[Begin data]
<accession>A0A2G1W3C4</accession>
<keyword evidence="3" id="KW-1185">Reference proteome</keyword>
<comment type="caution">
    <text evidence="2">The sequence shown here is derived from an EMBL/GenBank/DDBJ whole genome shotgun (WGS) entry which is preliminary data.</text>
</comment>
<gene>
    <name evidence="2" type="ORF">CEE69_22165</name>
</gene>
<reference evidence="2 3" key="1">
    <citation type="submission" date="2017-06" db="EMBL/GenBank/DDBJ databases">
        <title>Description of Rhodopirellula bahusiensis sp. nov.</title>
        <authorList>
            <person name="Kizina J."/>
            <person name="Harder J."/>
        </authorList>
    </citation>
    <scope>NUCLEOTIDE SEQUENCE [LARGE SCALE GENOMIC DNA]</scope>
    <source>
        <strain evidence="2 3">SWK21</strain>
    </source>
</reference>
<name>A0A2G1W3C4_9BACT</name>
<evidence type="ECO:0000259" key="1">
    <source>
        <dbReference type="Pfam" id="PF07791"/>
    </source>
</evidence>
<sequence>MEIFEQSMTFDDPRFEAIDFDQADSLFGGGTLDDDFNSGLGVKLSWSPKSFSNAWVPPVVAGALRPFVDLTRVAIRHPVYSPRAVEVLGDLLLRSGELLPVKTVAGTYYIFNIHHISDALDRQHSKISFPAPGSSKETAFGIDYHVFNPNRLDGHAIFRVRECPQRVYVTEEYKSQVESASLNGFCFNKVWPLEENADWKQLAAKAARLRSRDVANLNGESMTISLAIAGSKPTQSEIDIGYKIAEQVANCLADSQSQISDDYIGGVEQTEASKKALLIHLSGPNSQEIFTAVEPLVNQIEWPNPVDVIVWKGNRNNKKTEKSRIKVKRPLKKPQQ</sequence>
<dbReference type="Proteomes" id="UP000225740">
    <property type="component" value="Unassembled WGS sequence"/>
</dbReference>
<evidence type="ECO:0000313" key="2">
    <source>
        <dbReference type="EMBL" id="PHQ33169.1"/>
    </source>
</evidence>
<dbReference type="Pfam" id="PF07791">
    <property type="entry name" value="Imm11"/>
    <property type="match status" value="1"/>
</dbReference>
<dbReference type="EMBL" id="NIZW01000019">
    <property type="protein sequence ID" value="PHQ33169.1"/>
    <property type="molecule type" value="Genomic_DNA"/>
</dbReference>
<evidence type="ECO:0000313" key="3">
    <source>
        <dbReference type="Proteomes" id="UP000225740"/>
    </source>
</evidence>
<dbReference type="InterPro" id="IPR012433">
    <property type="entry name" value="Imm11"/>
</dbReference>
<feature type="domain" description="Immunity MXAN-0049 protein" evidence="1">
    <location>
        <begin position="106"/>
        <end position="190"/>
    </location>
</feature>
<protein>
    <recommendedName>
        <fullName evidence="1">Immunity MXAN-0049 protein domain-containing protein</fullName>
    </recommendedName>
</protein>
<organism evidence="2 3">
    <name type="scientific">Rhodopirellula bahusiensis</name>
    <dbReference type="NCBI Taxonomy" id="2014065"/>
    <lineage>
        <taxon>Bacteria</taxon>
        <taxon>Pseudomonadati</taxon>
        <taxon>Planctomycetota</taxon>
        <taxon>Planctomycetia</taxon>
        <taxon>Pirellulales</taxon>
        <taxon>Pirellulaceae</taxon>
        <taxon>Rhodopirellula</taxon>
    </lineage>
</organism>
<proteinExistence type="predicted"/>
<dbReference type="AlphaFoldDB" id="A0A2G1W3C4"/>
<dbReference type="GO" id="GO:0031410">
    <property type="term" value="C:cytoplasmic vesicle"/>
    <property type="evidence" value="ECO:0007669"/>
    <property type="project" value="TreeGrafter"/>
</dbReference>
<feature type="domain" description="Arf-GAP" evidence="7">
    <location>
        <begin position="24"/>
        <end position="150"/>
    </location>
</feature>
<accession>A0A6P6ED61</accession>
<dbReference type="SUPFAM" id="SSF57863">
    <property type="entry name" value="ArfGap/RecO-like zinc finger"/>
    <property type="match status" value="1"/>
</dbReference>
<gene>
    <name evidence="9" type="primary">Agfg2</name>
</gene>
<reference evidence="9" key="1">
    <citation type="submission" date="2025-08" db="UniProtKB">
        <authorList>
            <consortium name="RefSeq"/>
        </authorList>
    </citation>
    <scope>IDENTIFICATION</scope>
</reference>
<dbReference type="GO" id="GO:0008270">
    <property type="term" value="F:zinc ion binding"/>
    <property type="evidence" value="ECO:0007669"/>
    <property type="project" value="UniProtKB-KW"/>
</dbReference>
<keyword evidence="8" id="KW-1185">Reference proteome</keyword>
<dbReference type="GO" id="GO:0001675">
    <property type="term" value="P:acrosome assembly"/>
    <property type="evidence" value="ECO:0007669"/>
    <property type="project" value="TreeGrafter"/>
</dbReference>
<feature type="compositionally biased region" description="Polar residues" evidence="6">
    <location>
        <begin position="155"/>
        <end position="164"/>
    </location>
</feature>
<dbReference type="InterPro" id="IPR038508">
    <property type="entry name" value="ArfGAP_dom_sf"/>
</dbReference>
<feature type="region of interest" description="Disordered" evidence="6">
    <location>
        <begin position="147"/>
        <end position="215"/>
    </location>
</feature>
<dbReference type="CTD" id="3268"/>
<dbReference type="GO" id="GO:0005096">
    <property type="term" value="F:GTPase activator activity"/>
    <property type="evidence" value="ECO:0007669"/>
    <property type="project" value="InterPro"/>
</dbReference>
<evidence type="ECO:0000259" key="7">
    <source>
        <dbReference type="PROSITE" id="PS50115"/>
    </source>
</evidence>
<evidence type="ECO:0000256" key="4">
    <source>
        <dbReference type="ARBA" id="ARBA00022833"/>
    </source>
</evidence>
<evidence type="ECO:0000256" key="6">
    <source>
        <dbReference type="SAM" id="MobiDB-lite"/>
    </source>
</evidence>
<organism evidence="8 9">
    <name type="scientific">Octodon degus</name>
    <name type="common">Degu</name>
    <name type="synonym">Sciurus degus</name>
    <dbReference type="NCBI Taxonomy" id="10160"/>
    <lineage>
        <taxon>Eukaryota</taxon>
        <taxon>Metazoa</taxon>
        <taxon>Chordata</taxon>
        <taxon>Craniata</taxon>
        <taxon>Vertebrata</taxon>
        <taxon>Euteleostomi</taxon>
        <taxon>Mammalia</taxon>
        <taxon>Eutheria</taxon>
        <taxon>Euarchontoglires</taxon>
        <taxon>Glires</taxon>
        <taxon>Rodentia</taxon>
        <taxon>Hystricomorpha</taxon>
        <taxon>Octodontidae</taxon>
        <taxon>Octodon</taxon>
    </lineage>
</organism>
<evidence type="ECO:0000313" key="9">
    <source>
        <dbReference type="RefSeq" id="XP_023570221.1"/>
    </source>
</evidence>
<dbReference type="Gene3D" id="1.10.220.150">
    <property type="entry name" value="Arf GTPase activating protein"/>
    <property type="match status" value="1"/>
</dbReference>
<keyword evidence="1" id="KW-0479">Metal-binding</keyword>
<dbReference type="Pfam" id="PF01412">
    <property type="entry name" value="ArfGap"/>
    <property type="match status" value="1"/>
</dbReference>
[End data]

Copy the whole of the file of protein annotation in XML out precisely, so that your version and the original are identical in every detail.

<accession>A0A2G1W3C4</accession>
<keyword evidence="3" id="KW-1185">Reference proteome</keyword>
<comment type="caution">
    <text evidence="2">The sequence shown here is derived from an EMBL/GenBank/DDBJ whole genome shotgun (WGS) entry which is preliminary data.</text>
</comment>
<gene>
    <name evidence="2" type="ORF">CEE69_22165</name>
</gene>
<reference evidence="2 3" key="1">
    <citation type="submission" date="2017-06" db="EMBL/GenBank/DDBJ databases">
        <title>Description of Rhodopirellula bahusiensis sp. nov.</title>
        <authorList>
            <person name="Kizina J."/>
            <person name="Harder J."/>
        </authorList>
    </citation>
    <scope>NUCLEOTIDE SEQUENCE [LARGE SCALE GENOMIC DNA]</scope>
    <source>
        <strain evidence="2 3">SWK21</strain>
    </source>
</reference>
<name>A0A2G1W3C4_9BACT</name>
<evidence type="ECO:0000259" key="1">
    <source>
        <dbReference type="Pfam" id="PF07791"/>
    </source>
</evidence>
<sequence>MEIFEQSMTFDDPRFEAIDFDQADSLFGGGTLDDDFNSGLGVKLSWSPKSFSNAWVPPVVAGALRPFVDLTRVAIRHPVYSPRAVEVLGDLLLRSGELLPVKTVAGTYYIFNIHHISDALDRQHSKISFPAPGSSKETAFGIDYHVFNPNRLDGHAIFRVRECPQRVYVTEEYKSQVESASLNGFCFNKVWPLEENADWKQLAAKAARLRSRDVANLNGESMTISLAIAGSKPTQSEIDIGYKIAEQVANCLADSQSQISDDYIGGVEQTEASKKALLIHLSGPNSQEIFTAVEPLVNQIEWPNPVDVIVWKGNRNNKKTEKSRIKVKRPLKKPQQ</sequence>
<dbReference type="Proteomes" id="UP000225740">
    <property type="component" value="Unassembled WGS sequence"/>
</dbReference>
<evidence type="ECO:0000313" key="2">
    <source>
        <dbReference type="EMBL" id="PHQ33169.1"/>
    </source>
</evidence>
<dbReference type="Pfam" id="PF07791">
    <property type="entry name" value="Imm11"/>
    <property type="match status" value="1"/>
</dbReference>
<dbReference type="EMBL" id="NIZW01000019">
    <property type="protein sequence ID" value="PHQ33169.1"/>
    <property type="molecule type" value="Genomic_DNA"/>
</dbReference>
<evidence type="ECO:0000313" key="3">
    <source>
        <dbReference type="Proteomes" id="UP000225740"/>
    </source>
</evidence>
<dbReference type="InterPro" id="IPR012433">
    <property type="entry name" value="Imm11"/>
</dbReference>
<feature type="domain" description="Immunity MXAN-0049 protein" evidence="1">
    <location>
        <begin position="106"/>
        <end position="190"/>
    </location>
</feature>
<protein>
    <recommendedName>
        <fullName evidence="1">Immunity MXAN-0049 protein domain-containing protein</fullName>
    </recommendedName>
</protein>
<organism evidence="2 3">
    <name type="scientific">Rhodopirellula bahusiensis</name>
    <dbReference type="NCBI Taxonomy" id="2014065"/>
    <lineage>
        <taxon>Bacteria</taxon>
        <taxon>Pseudomonadati</taxon>
        <taxon>Planctomycetota</taxon>
        <taxon>Planctomycetia</taxon>
        <taxon>Pirellulales</taxon>
        <taxon>Pirellulaceae</taxon>
        <taxon>Rhodopirellula</taxon>
    </lineage>
</organism>
<proteinExistence type="predicted"/>
<dbReference type="AlphaFoldDB" id="A0A2G1W3C4"/>
<dbReference type="GO" id="GO:0031410">
    <property type="term" value="C:cytoplasmic vesicle"/>
    <property type="evidence" value="ECO:0007669"/>
    <property type="project" value="TreeGrafter"/>
</dbReference>
<feature type="domain" description="Arf-GAP" evidence="7">
    <location>
        <begin position="24"/>
        <end position="150"/>
    </location>
</feature>
<accession>A0A6P6ED61</accession>
<dbReference type="SUPFAM" id="SSF57863">
    <property type="entry name" value="ArfGap/RecO-like zinc finger"/>
    <property type="match status" value="1"/>
</dbReference>
<gene>
    <name evidence="9" type="primary">Agfg2</name>
</gene>
<reference evidence="9" key="1">
    <citation type="submission" date="2025-08" db="UniProtKB">
        <authorList>
            <consortium name="RefSeq"/>
        </authorList>
    </citation>
    <scope>IDENTIFICATION</scope>
</reference>
<dbReference type="GO" id="GO:0008270">
    <property type="term" value="F:zinc ion binding"/>
    <property type="evidence" value="ECO:0007669"/>
    <property type="project" value="UniProtKB-KW"/>
</dbReference>
<keyword evidence="8" id="KW-1185">Reference proteome</keyword>
<dbReference type="GO" id="GO:0001675">
    <property type="term" value="P:acrosome assembly"/>
    <property type="evidence" value="ECO:0007669"/>
    <property type="project" value="TreeGrafter"/>
</dbReference>
<feature type="compositionally biased region" description="Polar residues" evidence="6">
    <location>
        <begin position="155"/>
        <end position="164"/>
    </location>
</feature>
<dbReference type="InterPro" id="IPR038508">
    <property type="entry name" value="ArfGAP_dom_sf"/>
</dbReference>
<feature type="region of interest" description="Disordered" evidence="6">
    <location>
        <begin position="147"/>
        <end position="215"/>
    </location>
</feature>
<dbReference type="CTD" id="3268"/>
<dbReference type="GO" id="GO:0005096">
    <property type="term" value="F:GTPase activator activity"/>
    <property type="evidence" value="ECO:0007669"/>
    <property type="project" value="InterPro"/>
</dbReference>
<evidence type="ECO:0000259" key="7">
    <source>
        <dbReference type="PROSITE" id="PS50115"/>
    </source>
</evidence>
<evidence type="ECO:0000256" key="4">
    <source>
        <dbReference type="ARBA" id="ARBA00022833"/>
    </source>
</evidence>
<evidence type="ECO:0000256" key="6">
    <source>
        <dbReference type="SAM" id="MobiDB-lite"/>
    </source>
</evidence>
<organism evidence="8 9">
    <name type="scientific">Octodon degus</name>
    <name type="common">Degu</name>
    <name type="synonym">Sciurus degus</name>
    <dbReference type="NCBI Taxonomy" id="10160"/>
    <lineage>
        <taxon>Eukaryota</taxon>
        <taxon>Metazoa</taxon>
        <taxon>Chordata</taxon>
        <taxon>Craniata</taxon>
        <taxon>Vertebrata</taxon>
        <taxon>Euteleostomi</taxon>
        <taxon>Mammalia</taxon>
        <taxon>Eutheria</taxon>
        <taxon>Euarchontoglires</taxon>
        <taxon>Glires</taxon>
        <taxon>Rodentia</taxon>
        <taxon>Hystricomorpha</taxon>
        <taxon>Octodontidae</taxon>
        <taxon>Octodon</taxon>
    </lineage>
</organism>
<evidence type="ECO:0000313" key="9">
    <source>
        <dbReference type="RefSeq" id="XP_023570221.1"/>
    </source>
</evidence>
<dbReference type="Gene3D" id="1.10.220.150">
    <property type="entry name" value="Arf GTPase activating protein"/>
    <property type="match status" value="1"/>
</dbReference>
<keyword evidence="1" id="KW-0479">Metal-binding</keyword>
<dbReference type="Pfam" id="PF01412">
    <property type="entry name" value="ArfGap"/>
    <property type="match status" value="1"/>
</dbReference>